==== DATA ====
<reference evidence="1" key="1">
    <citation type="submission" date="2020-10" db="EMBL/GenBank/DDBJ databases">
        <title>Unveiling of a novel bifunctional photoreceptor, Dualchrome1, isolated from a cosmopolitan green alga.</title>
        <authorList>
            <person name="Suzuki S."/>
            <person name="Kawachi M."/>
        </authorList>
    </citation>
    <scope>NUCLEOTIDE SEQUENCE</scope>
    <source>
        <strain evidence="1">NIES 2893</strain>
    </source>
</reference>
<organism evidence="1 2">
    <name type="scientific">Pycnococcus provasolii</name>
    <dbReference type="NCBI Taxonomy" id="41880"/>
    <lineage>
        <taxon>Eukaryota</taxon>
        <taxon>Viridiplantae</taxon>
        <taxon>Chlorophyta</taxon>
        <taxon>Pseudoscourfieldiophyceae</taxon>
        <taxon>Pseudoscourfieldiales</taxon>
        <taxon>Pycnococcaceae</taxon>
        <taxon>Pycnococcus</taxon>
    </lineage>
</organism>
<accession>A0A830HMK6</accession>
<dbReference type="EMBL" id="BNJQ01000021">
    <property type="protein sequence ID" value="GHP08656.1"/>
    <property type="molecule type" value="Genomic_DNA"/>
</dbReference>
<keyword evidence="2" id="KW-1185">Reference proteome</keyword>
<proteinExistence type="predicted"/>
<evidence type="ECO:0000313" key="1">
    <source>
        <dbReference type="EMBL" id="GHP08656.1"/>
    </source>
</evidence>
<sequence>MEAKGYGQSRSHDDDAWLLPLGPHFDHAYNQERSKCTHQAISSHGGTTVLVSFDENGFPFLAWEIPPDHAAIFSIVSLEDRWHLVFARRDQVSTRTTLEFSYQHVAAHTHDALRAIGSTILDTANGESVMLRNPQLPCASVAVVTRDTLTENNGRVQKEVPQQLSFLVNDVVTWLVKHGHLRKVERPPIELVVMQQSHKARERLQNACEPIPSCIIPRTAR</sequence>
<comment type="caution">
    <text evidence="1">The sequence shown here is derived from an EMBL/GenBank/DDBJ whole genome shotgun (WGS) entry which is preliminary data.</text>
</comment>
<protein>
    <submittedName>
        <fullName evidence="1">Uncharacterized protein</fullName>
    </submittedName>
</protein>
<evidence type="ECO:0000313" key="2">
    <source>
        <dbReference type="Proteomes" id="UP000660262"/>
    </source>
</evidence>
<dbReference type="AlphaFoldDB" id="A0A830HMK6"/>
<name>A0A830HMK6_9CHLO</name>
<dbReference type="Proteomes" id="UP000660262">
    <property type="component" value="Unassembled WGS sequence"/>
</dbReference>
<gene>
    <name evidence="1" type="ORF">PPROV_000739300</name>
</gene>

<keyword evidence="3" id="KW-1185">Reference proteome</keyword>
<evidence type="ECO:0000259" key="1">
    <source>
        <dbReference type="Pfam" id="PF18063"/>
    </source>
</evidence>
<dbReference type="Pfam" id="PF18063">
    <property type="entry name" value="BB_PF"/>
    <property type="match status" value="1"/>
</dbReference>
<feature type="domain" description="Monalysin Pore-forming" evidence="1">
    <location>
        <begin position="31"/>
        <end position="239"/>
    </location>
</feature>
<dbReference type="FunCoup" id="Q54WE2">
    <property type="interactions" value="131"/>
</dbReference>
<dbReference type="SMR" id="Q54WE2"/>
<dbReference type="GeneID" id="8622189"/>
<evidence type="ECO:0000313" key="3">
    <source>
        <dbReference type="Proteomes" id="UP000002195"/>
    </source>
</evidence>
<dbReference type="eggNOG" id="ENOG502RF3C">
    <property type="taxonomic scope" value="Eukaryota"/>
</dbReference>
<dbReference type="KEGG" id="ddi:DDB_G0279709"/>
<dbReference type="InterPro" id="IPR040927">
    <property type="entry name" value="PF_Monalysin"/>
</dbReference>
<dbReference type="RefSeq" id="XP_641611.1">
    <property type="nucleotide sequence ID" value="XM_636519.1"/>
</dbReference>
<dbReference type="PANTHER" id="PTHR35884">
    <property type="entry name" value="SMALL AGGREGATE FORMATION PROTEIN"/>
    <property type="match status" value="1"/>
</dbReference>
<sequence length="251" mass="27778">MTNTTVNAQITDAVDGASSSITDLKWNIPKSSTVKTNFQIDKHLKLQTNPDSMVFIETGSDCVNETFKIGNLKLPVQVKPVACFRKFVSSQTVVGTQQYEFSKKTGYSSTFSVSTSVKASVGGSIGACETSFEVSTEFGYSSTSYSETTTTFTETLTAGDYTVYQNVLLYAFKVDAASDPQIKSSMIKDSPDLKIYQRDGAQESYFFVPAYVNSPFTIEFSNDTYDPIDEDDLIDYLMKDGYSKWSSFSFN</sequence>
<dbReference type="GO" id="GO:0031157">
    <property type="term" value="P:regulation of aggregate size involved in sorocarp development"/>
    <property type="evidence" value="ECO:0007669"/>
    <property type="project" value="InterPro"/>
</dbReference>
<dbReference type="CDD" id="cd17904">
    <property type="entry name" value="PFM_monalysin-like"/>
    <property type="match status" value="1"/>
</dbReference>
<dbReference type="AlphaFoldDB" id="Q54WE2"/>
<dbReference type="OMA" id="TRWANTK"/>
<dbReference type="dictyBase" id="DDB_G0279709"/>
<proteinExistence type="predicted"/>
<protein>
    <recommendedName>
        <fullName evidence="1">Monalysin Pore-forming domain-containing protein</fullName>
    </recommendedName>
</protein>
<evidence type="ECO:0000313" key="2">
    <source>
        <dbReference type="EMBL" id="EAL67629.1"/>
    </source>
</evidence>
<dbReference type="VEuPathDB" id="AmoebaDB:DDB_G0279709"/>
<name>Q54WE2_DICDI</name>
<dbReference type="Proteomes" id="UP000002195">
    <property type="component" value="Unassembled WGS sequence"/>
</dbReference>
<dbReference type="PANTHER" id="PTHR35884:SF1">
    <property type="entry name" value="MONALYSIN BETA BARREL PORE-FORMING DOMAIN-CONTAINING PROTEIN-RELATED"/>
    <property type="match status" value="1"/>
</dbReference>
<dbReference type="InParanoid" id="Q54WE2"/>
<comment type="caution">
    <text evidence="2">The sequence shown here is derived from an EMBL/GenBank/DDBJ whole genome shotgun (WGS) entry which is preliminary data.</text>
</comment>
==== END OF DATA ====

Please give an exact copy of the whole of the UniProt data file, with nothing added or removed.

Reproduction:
<reference evidence="1" key="1">
    <citation type="submission" date="2020-10" db="EMBL/GenBank/DDBJ databases">
        <title>Unveiling of a novel bifunctional photoreceptor, Dualchrome1, isolated from a cosmopolitan green alga.</title>
        <authorList>
            <person name="Suzuki S."/>
            <person name="Kawachi M."/>
        </authorList>
    </citation>
    <scope>NUCLEOTIDE SEQUENCE</scope>
    <source>
        <strain evidence="1">NIES 2893</strain>
    </source>
</reference>
<organism evidence="1 2">
    <name type="scientific">Pycnococcus provasolii</name>
    <dbReference type="NCBI Taxonomy" id="41880"/>
    <lineage>
        <taxon>Eukaryota</taxon>
        <taxon>Viridiplantae</taxon>
        <taxon>Chlorophyta</taxon>
        <taxon>Pseudoscourfieldiophyceae</taxon>
        <taxon>Pseudoscourfieldiales</taxon>
        <taxon>Pycnococcaceae</taxon>
        <taxon>Pycnococcus</taxon>
    </lineage>
</organism>
<accession>A0A830HMK6</accession>
<dbReference type="EMBL" id="BNJQ01000021">
    <property type="protein sequence ID" value="GHP08656.1"/>
    <property type="molecule type" value="Genomic_DNA"/>
</dbReference>
<keyword evidence="2" id="KW-1185">Reference proteome</keyword>
<proteinExistence type="predicted"/>
<evidence type="ECO:0000313" key="1">
    <source>
        <dbReference type="EMBL" id="GHP08656.1"/>
    </source>
</evidence>
<sequence>MEAKGYGQSRSHDDDAWLLPLGPHFDHAYNQERSKCTHQAISSHGGTTVLVSFDENGFPFLAWEIPPDHAAIFSIVSLEDRWHLVFARRDQVSTRTTLEFSYQHVAAHTHDALRAIGSTILDTANGESVMLRNPQLPCASVAVVTRDTLTENNGRVQKEVPQQLSFLVNDVVTWLVKHGHLRKVERPPIELVVMQQSHKARERLQNACEPIPSCIIPRTAR</sequence>
<comment type="caution">
    <text evidence="1">The sequence shown here is derived from an EMBL/GenBank/DDBJ whole genome shotgun (WGS) entry which is preliminary data.</text>
</comment>
<protein>
    <submittedName>
        <fullName evidence="1">Uncharacterized protein</fullName>
    </submittedName>
</protein>
<evidence type="ECO:0000313" key="2">
    <source>
        <dbReference type="Proteomes" id="UP000660262"/>
    </source>
</evidence>
<dbReference type="AlphaFoldDB" id="A0A830HMK6"/>
<name>A0A830HMK6_9CHLO</name>
<dbReference type="Proteomes" id="UP000660262">
    <property type="component" value="Unassembled WGS sequence"/>
</dbReference>
<gene>
    <name evidence="1" type="ORF">PPROV_000739300</name>
</gene>

<keyword evidence="3" id="KW-1185">Reference proteome</keyword>
<evidence type="ECO:0000259" key="1">
    <source>
        <dbReference type="Pfam" id="PF18063"/>
    </source>
</evidence>
<dbReference type="Pfam" id="PF18063">
    <property type="entry name" value="BB_PF"/>
    <property type="match status" value="1"/>
</dbReference>
<feature type="domain" description="Monalysin Pore-forming" evidence="1">
    <location>
        <begin position="31"/>
        <end position="239"/>
    </location>
</feature>
<dbReference type="FunCoup" id="Q54WE2">
    <property type="interactions" value="131"/>
</dbReference>
<dbReference type="SMR" id="Q54WE2"/>
<dbReference type="GeneID" id="8622189"/>
<evidence type="ECO:0000313" key="3">
    <source>
        <dbReference type="Proteomes" id="UP000002195"/>
    </source>
</evidence>
<dbReference type="eggNOG" id="ENOG502RF3C">
    <property type="taxonomic scope" value="Eukaryota"/>
</dbReference>
<dbReference type="KEGG" id="ddi:DDB_G0279709"/>
<dbReference type="InterPro" id="IPR040927">
    <property type="entry name" value="PF_Monalysin"/>
</dbReference>
<dbReference type="RefSeq" id="XP_641611.1">
    <property type="nucleotide sequence ID" value="XM_636519.1"/>
</dbReference>
<dbReference type="PANTHER" id="PTHR35884">
    <property type="entry name" value="SMALL AGGREGATE FORMATION PROTEIN"/>
    <property type="match status" value="1"/>
</dbReference>
<sequence length="251" mass="27778">MTNTTVNAQITDAVDGASSSITDLKWNIPKSSTVKTNFQIDKHLKLQTNPDSMVFIETGSDCVNETFKIGNLKLPVQVKPVACFRKFVSSQTVVGTQQYEFSKKTGYSSTFSVSTSVKASVGGSIGACETSFEVSTEFGYSSTSYSETTTTFTETLTAGDYTVYQNVLLYAFKVDAASDPQIKSSMIKDSPDLKIYQRDGAQESYFFVPAYVNSPFTIEFSNDTYDPIDEDDLIDYLMKDGYSKWSSFSFN</sequence>
<dbReference type="GO" id="GO:0031157">
    <property type="term" value="P:regulation of aggregate size involved in sorocarp development"/>
    <property type="evidence" value="ECO:0007669"/>
    <property type="project" value="InterPro"/>
</dbReference>
<dbReference type="CDD" id="cd17904">
    <property type="entry name" value="PFM_monalysin-like"/>
    <property type="match status" value="1"/>
</dbReference>
<dbReference type="AlphaFoldDB" id="Q54WE2"/>
<dbReference type="OMA" id="TRWANTK"/>
<dbReference type="dictyBase" id="DDB_G0279709"/>
<proteinExistence type="predicted"/>
<protein>
    <recommendedName>
        <fullName evidence="1">Monalysin Pore-forming domain-containing protein</fullName>
    </recommendedName>
</protein>
<evidence type="ECO:0000313" key="2">
    <source>
        <dbReference type="EMBL" id="EAL67629.1"/>
    </source>
</evidence>
<dbReference type="VEuPathDB" id="AmoebaDB:DDB_G0279709"/>
<name>Q54WE2_DICDI</name>
<dbReference type="Proteomes" id="UP000002195">
    <property type="component" value="Unassembled WGS sequence"/>
</dbReference>
<dbReference type="PANTHER" id="PTHR35884:SF1">
    <property type="entry name" value="MONALYSIN BETA BARREL PORE-FORMING DOMAIN-CONTAINING PROTEIN-RELATED"/>
    <property type="match status" value="1"/>
</dbReference>
<dbReference type="InParanoid" id="Q54WE2"/>
<comment type="caution">
    <text evidence="2">The sequence shown here is derived from an EMBL/GenBank/DDBJ whole genome shotgun (WGS) entry which is preliminary data.</text>
</comment>